Friday, December 14, 2012

What Not to Cite

I recently bought the books Genealogical Proof Standard: Building a Solid Case by Christine Rose and Evidence Explained: Citing History Sources from Artifacts to Cyberspace by Elizabeth Shown Mills. The book by Christine Rose is slim and quick to read through – although very informative – and thus I started with that. What caught my attention was a small paragraph all the way at the end of the book, in the chapter about proof summaries and proof arguments. The basic idea of this paragraph was that if all your evidence for a fact is direct and with no conflicts, including a proof summary in your written narrative is not necessary. It also stated that “Your family history will include citations for every fact; those citations will speak for themselves.” (1) This got me thinking about my own citation practices – which differ accordingly to what I am adding the citation to.

For every source I look at, I make the appropriate citation. But where I put those citations differs between my genealogical database and my family history narratives. In my database, I attach sources to facts, and with them my source citations. However, I do not attach every record to every fact it states. For instance, when it comes to birth dates, I attach all records to that fact that directly state the birth date (or year). Examples of this are the birth certificate, a newspaper announcement, and an obituary that states the birth date. However, there are plenty of records that also give direct information on birth date that I do not attach. For instance, marriage certificates and death certificates that mention the person’s age. These sources do give direct evidence as to when a person was born, and I do take them into account – but I don’t add them as a birth date source unless the age conflicts with the birth date I’ve already found, or they are the only sources I have for a birth date.

When it comes to my family history narratives, I provide a citation for every fact, but only multiple ones where it is necessary. If there is no conflicting evidence for a fact, I would only cite birth certificate for birth date, as it is best record of all the records that have direct evidence of the full birth date.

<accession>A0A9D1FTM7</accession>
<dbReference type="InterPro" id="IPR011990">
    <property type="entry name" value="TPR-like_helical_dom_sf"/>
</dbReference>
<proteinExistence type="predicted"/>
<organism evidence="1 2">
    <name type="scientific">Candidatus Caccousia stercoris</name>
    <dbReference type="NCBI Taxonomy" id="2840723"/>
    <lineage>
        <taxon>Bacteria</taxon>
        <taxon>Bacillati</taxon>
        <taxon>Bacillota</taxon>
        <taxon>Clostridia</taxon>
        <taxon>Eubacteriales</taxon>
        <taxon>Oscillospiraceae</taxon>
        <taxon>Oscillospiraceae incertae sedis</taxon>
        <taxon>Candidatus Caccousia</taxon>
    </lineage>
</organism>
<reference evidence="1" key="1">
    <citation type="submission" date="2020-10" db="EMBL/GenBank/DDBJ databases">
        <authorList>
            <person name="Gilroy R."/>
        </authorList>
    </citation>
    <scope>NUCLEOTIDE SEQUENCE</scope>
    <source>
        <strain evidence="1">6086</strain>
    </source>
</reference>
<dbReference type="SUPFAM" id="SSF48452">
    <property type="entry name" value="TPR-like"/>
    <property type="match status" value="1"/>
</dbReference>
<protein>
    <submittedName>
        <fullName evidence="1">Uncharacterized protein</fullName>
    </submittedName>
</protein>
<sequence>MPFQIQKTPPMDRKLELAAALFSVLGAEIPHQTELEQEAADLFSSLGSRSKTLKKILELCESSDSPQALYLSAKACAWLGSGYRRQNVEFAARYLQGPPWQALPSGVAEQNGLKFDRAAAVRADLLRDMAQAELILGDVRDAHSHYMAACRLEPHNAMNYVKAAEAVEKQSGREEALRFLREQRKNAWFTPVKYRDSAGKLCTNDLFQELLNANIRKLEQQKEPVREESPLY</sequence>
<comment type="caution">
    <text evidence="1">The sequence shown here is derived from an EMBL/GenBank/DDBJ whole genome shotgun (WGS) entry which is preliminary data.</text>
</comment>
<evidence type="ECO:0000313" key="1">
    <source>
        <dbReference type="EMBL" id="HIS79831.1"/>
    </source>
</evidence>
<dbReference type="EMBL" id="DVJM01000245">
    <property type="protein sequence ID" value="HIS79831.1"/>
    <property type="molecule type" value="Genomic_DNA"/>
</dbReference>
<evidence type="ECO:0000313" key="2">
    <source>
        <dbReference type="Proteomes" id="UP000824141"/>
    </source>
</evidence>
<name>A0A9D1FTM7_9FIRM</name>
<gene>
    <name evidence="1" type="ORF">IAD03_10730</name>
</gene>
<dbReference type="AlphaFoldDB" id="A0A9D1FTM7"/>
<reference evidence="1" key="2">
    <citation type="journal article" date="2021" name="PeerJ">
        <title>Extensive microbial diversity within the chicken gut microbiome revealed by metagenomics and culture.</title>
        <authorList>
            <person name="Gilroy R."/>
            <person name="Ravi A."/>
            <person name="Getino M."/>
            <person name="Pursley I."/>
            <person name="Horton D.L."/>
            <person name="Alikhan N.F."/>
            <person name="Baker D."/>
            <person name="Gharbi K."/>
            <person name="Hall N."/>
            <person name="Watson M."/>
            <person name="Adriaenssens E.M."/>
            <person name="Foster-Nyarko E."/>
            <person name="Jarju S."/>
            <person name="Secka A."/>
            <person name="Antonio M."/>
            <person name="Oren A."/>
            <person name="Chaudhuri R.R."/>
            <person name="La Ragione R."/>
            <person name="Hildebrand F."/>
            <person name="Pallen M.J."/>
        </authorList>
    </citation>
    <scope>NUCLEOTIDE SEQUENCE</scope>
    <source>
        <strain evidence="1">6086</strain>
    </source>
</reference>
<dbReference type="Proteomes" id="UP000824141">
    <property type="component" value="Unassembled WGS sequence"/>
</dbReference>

Elizabeth Shown Mills in Evidence Explained seems to agree with the way I do my family history citations:

“Thoroughness in citing sources does not mean that our final product must cite every source we used. … When our research is reasonably complete and we begin to craft a narrative, we become selective. At this point, we base our conclusions upon the most authoritative sources and those are the materials we cite.” (2)

“Thorough research often yields multiple sources for the same information. When we convert our notes into a narrative or permanent database, we select the best evidence we have found. If several sources for a fact are of the same value, we may cite all of them in the same reference note.” (3)

I will admit that in the interest of not ending up with an even longer end note section than I already do in most cases, I only cite one source for every fact, even if I have multiple sources of the same value. Unless, as stated before, multiple sources are necessary to arrive at the stated fact. I want to keep my narrative readable, since most of the people reading it are family members and not genealogists.


1. Christine Rose, Genealogical Proof Standard: Building a Solid Case (San Jose, California : CR Publications, 2009), 52.

2. Elizabeth Shown Mills, Evidence Explained: Citing History Sources from Artifacts to Cyberspace, rev. ed. (Baltimore: Genealogical Publishing Co., 2009), 45-46.

3. Elizabeth Shown Mills, Evidence Explained: Citing History Sources from Artifacts to Cyberspace, rev. ed. (Baltimore: Genealogical Publishing Co., 2009), 51.

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